Know what, on further reflection, I think it isn't about whether a few guitars becomes a "collection"; it's more about the intent of the person acquiring the guitars, and the "why" of the acquisitions. Returning to the dictionary for a moment, here's the appropriate definition:
1. a person who collects things of a specified type, professionally or as a hobby: an art collector."
A museum curator would be an example of a professional collector. Bennett would be an example of a hobby collector. In either endeavor, the intent and purpose is to build a collection of things.
Here's an example: A person buys several screwdrivers in different sizes. He/she got them intending to fix things around the house. Is that person a tool collector? In the same way as someone who collects screwdrivers that were, say, used by race car pit crews in NASCAR races? Obviously there is a vast difference in intent and purpose.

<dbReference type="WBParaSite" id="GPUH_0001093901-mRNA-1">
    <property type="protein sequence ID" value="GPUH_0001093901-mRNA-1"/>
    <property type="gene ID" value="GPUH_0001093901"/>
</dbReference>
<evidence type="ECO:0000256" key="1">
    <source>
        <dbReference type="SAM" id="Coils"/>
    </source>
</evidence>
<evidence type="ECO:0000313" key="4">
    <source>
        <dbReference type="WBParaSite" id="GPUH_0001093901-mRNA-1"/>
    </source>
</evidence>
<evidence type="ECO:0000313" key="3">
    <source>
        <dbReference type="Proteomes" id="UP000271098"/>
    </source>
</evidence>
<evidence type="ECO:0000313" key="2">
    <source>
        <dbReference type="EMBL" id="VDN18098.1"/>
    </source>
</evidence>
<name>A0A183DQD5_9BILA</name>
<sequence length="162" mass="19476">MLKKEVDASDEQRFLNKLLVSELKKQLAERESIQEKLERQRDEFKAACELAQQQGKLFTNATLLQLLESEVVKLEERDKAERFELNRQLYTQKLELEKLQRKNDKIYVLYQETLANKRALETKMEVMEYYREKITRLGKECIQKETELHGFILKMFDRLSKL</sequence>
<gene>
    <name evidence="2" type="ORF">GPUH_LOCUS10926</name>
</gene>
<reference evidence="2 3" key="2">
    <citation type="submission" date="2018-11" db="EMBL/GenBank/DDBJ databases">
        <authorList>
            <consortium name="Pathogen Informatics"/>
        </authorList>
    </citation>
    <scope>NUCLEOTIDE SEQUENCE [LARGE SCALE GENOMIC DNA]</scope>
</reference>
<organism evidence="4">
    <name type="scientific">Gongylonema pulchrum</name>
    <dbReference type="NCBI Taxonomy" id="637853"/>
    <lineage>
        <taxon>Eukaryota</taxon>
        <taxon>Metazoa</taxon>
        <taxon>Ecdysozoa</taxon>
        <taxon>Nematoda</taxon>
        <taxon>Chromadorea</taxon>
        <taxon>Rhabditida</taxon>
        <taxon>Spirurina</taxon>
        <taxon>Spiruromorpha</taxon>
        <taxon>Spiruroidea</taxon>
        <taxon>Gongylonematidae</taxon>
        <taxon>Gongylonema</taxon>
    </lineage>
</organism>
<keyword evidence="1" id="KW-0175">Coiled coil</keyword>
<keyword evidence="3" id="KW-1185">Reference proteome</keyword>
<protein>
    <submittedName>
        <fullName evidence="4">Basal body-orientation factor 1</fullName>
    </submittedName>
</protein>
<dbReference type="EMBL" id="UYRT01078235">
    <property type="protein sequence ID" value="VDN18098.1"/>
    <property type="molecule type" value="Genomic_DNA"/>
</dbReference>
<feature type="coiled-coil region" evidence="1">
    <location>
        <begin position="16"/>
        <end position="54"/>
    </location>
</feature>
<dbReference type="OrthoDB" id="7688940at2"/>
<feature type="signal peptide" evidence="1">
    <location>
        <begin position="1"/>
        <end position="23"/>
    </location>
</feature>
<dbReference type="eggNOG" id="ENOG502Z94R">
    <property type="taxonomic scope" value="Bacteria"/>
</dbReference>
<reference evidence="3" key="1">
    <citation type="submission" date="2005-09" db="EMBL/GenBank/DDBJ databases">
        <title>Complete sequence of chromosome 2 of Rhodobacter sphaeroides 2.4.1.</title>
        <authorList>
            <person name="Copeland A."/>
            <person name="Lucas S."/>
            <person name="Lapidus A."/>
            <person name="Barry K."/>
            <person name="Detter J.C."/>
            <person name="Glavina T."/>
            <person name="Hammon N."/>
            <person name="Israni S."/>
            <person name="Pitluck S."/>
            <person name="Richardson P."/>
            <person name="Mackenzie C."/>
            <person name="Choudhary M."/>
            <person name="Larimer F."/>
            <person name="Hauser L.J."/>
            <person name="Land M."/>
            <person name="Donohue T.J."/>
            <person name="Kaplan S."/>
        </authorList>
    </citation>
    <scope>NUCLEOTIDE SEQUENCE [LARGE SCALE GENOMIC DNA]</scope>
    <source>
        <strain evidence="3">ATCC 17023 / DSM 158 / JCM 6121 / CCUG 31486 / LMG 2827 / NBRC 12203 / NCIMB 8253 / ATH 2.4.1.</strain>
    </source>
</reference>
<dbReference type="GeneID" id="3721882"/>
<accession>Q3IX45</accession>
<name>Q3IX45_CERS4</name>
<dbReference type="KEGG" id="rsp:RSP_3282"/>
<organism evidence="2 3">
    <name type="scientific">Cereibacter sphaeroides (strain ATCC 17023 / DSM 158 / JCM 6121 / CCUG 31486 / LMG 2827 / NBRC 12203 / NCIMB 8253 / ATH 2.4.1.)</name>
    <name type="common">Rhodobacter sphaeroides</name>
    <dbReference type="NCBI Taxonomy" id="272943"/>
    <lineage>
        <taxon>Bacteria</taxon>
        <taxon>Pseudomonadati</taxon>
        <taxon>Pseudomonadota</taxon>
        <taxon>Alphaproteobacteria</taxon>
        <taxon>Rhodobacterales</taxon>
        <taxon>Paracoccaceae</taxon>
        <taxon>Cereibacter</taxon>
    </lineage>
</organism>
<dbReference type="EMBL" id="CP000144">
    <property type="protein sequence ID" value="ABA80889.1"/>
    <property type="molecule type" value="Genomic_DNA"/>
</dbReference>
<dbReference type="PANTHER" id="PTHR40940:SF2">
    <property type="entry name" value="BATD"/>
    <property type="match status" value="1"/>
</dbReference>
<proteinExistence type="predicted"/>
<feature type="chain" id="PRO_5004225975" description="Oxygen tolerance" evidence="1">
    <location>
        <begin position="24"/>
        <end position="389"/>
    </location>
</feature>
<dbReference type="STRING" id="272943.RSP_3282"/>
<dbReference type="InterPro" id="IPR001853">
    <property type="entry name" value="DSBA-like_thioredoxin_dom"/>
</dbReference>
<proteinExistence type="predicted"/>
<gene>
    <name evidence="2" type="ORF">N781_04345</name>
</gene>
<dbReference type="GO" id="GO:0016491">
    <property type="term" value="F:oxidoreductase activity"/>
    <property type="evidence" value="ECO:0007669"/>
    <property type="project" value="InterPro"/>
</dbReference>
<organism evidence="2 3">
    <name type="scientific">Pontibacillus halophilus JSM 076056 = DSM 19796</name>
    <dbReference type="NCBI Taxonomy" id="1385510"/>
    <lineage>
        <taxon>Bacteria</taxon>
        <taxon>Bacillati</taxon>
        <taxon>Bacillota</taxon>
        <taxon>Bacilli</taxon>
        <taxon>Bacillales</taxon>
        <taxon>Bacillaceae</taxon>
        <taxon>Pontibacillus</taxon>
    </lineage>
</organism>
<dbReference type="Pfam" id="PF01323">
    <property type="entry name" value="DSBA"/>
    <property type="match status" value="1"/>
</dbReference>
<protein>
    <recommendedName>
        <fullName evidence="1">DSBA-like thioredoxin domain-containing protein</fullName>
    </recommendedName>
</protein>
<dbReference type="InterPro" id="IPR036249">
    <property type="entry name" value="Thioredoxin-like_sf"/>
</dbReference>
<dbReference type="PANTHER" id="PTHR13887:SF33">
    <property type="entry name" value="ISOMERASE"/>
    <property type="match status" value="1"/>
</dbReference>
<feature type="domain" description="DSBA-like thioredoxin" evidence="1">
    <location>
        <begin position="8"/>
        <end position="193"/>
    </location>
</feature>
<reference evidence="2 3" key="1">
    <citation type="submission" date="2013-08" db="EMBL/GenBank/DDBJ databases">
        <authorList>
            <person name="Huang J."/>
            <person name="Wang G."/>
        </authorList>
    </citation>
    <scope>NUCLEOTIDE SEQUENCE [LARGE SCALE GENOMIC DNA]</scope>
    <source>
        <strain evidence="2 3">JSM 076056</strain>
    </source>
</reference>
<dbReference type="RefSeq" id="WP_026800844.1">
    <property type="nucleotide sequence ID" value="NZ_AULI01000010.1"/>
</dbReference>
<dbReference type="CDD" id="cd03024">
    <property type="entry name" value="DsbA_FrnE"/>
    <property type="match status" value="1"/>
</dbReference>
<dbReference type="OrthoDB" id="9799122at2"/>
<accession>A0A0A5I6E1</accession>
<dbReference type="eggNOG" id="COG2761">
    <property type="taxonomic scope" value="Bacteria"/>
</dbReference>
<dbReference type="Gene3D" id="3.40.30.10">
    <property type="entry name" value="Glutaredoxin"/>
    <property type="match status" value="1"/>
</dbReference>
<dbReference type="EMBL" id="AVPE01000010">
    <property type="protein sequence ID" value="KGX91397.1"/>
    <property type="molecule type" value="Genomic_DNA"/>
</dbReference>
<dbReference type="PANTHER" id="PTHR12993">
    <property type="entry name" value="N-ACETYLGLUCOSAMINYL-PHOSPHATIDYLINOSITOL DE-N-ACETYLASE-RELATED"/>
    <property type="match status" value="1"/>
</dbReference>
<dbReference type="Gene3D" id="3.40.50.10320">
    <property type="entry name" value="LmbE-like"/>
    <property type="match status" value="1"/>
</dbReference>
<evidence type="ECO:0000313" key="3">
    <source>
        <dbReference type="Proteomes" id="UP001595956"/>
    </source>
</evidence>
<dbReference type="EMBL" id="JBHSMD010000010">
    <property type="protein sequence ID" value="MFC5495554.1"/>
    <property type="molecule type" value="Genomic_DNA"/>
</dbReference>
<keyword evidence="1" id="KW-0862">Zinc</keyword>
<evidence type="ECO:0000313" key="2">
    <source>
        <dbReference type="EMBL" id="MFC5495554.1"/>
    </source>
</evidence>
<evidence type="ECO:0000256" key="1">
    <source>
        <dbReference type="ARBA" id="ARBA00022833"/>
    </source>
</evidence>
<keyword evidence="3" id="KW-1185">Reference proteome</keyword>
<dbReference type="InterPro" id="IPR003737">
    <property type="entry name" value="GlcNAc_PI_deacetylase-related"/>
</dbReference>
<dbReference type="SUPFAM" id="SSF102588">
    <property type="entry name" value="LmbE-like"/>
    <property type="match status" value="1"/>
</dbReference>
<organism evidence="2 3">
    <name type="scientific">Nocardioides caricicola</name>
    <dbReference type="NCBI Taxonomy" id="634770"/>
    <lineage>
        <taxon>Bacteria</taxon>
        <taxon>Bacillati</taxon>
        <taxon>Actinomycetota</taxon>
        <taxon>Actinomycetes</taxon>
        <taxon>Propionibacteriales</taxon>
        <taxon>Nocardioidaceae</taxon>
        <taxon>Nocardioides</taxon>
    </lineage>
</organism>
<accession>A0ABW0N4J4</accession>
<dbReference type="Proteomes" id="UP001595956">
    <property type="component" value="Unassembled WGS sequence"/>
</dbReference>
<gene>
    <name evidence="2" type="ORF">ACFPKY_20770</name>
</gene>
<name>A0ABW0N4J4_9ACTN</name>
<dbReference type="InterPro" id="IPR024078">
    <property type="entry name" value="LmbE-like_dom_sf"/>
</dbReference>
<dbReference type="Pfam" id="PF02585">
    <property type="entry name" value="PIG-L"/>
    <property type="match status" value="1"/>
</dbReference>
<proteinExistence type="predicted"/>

I think we're talking a blurry line here. And because that line is blurry, to me it's best to look to the intent of the person who buys something. What's the purpose? If one's purpose is to build a collection, that's really different from a person who has a few guitars to serve different musical needs.
In any event, merely looking at the number of objects isn't really going to distinguish between a "collection" in the sense of the word that most of us think of it, and just having a few such objects around for any number of other reasons.
Last edited by LSchefman; 12-15-2012 at 01:10 PM.
I think if you have any guitars you have not played in over a couple months ... you've become a collector.